Franks a Lot


Common Cause

Political scientists have long argued that Congress's franking privilege—the right to send out "free" mailings to constituents—is a taxpayer subsidy for reelection campaigns. A recent study by Common Cause tends to confirm that position.

Looking at the 1987–1988 Congress, Common Cause found that the 27 senators up for reelection in 1988 spent an average of 48 cents per household on franked mailings—55 percent more than senators whose terms expire later and 220 percent more than the six Senators who chose to retire in 1988. The House of Representatives does not require members to report franking expenses.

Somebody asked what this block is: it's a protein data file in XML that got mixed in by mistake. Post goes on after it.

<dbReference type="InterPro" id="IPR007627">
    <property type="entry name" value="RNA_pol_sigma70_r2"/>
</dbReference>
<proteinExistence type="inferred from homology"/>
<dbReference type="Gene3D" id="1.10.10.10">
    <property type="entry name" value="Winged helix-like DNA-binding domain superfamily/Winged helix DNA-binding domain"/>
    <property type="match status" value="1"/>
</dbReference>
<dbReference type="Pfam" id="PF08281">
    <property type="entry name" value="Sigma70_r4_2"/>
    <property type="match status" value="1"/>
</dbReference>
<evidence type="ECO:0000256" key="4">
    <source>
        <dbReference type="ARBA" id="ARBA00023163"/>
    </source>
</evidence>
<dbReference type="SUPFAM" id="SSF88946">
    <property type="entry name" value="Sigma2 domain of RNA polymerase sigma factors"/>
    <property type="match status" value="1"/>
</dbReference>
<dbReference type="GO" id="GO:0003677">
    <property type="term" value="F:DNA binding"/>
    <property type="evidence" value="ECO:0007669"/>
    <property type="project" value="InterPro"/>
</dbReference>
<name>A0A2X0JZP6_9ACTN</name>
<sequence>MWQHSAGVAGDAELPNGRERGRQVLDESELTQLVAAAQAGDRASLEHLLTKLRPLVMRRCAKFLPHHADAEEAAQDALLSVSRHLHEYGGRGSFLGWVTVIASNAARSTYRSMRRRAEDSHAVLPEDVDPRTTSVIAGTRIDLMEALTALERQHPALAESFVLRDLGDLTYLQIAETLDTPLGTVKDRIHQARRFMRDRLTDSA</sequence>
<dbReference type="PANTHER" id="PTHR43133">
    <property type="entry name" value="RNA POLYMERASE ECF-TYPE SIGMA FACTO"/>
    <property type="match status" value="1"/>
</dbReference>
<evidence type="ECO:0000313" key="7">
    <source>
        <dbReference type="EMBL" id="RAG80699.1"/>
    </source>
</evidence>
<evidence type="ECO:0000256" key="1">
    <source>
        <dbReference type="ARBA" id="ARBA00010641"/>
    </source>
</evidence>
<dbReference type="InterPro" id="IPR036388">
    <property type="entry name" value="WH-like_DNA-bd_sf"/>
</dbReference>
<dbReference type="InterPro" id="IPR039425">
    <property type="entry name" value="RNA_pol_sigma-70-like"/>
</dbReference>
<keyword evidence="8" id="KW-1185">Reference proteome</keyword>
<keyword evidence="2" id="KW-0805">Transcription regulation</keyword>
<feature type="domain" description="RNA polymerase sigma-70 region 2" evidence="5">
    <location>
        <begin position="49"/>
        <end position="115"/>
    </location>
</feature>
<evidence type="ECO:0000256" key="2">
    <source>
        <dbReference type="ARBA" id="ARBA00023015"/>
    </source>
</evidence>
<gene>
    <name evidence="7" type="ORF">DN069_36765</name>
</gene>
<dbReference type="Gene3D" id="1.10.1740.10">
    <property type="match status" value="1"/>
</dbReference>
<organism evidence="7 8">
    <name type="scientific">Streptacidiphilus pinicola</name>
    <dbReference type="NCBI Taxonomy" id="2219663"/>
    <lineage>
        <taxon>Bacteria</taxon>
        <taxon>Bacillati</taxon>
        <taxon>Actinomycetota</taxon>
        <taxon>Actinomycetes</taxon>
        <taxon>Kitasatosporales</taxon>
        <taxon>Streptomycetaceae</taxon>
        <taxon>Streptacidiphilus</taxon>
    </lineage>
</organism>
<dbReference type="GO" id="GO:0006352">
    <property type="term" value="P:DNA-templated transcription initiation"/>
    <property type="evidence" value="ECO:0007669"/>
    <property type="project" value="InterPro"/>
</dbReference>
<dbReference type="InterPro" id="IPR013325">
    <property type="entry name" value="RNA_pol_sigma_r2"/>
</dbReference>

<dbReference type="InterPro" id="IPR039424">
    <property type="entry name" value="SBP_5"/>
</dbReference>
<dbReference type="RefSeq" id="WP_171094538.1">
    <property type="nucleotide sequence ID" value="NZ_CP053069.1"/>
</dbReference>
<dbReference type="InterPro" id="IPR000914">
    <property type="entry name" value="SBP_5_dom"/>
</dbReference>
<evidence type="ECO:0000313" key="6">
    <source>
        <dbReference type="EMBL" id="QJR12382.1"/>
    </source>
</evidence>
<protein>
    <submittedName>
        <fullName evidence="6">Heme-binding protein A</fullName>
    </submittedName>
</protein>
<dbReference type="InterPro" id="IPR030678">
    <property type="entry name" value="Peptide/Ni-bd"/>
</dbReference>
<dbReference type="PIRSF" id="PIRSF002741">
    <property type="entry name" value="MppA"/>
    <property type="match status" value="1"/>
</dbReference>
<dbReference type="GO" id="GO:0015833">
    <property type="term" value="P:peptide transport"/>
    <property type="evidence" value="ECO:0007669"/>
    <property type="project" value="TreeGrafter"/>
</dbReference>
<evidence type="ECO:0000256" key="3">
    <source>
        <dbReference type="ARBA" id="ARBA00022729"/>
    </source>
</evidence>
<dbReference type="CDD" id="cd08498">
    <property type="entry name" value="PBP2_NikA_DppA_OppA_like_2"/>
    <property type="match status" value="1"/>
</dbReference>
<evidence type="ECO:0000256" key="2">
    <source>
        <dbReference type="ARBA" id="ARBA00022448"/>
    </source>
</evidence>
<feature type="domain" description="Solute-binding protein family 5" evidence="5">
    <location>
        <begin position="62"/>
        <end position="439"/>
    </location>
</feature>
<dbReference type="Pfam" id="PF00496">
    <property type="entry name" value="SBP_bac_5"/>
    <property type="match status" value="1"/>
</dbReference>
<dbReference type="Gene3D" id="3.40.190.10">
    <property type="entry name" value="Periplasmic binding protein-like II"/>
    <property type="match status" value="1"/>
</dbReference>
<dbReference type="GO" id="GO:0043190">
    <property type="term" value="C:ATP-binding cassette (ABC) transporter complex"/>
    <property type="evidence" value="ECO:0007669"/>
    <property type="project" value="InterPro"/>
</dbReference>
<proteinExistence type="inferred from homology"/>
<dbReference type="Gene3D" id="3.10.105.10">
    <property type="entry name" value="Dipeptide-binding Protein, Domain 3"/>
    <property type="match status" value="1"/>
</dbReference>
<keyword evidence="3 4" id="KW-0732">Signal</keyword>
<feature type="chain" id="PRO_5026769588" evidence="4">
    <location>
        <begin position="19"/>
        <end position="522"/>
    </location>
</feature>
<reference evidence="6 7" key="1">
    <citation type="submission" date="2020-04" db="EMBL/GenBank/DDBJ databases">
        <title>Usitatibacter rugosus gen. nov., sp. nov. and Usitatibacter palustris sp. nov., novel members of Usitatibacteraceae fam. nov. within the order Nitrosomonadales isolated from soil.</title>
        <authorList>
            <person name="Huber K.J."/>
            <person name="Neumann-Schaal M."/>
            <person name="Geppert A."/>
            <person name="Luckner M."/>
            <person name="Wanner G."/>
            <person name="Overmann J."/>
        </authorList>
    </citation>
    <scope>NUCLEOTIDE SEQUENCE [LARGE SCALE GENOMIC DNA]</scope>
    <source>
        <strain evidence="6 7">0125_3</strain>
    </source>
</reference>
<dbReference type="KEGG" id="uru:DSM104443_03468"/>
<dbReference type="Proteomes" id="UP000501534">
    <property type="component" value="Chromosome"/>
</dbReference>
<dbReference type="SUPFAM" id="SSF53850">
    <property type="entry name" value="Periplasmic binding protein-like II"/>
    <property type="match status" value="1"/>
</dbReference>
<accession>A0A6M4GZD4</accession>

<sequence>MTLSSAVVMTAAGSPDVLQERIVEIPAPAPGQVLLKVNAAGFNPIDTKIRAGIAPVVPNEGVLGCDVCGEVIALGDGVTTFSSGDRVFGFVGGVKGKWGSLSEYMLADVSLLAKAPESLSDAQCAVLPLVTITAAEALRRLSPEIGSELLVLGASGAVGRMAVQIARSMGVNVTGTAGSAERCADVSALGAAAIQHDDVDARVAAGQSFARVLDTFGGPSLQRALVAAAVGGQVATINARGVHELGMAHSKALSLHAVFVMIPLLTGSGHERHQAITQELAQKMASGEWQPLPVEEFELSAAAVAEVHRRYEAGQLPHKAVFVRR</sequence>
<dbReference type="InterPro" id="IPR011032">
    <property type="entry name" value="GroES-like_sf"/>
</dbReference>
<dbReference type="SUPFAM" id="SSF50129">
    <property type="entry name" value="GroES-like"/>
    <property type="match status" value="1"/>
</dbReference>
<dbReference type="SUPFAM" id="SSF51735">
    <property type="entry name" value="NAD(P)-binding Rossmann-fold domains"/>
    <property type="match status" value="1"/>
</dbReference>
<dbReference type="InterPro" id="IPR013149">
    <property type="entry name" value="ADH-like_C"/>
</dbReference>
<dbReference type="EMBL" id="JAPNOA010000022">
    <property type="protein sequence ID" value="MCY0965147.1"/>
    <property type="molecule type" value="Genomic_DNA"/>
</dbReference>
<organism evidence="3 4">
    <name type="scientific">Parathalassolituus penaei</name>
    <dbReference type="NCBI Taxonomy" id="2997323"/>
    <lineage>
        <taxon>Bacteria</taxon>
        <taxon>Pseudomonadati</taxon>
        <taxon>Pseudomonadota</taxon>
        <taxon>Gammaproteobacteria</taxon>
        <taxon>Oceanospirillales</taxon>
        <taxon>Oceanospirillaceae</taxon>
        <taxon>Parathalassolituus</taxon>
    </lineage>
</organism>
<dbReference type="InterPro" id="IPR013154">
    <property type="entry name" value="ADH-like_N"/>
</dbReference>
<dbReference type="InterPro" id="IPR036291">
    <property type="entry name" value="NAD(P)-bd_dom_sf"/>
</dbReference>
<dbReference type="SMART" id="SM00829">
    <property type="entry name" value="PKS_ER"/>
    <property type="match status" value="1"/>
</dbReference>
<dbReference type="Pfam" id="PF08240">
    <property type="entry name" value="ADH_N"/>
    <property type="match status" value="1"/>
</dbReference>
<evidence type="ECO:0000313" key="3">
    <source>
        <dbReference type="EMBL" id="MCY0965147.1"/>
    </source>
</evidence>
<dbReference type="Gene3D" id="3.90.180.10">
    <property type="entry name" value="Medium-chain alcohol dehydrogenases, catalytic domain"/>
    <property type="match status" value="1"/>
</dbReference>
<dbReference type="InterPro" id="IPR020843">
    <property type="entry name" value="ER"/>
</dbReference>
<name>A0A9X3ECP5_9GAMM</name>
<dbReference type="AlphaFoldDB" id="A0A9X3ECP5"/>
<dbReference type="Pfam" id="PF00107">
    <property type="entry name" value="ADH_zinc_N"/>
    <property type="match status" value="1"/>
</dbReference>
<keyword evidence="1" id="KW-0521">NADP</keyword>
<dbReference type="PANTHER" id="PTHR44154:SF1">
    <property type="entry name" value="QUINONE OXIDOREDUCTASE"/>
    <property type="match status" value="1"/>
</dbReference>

Four senators reported no franked mass mailings in 1987–1988: Jake Garn (R–Utah), Jesse Helms (R–N.C.), Nancy Kassebaum (R–Kans.), and Warren Rudman (R–N.H.). None of them was up for reelection in 1988. David Boren (D–Okla.) and Pete Wilson (R–Calif.) reported minimal franking expenses (less than one-half cent per household). Wilson was up for reelection, but as the author of a bill that would limit the Senate's franking budget, he couldn't spend as lavishly as his colleagues.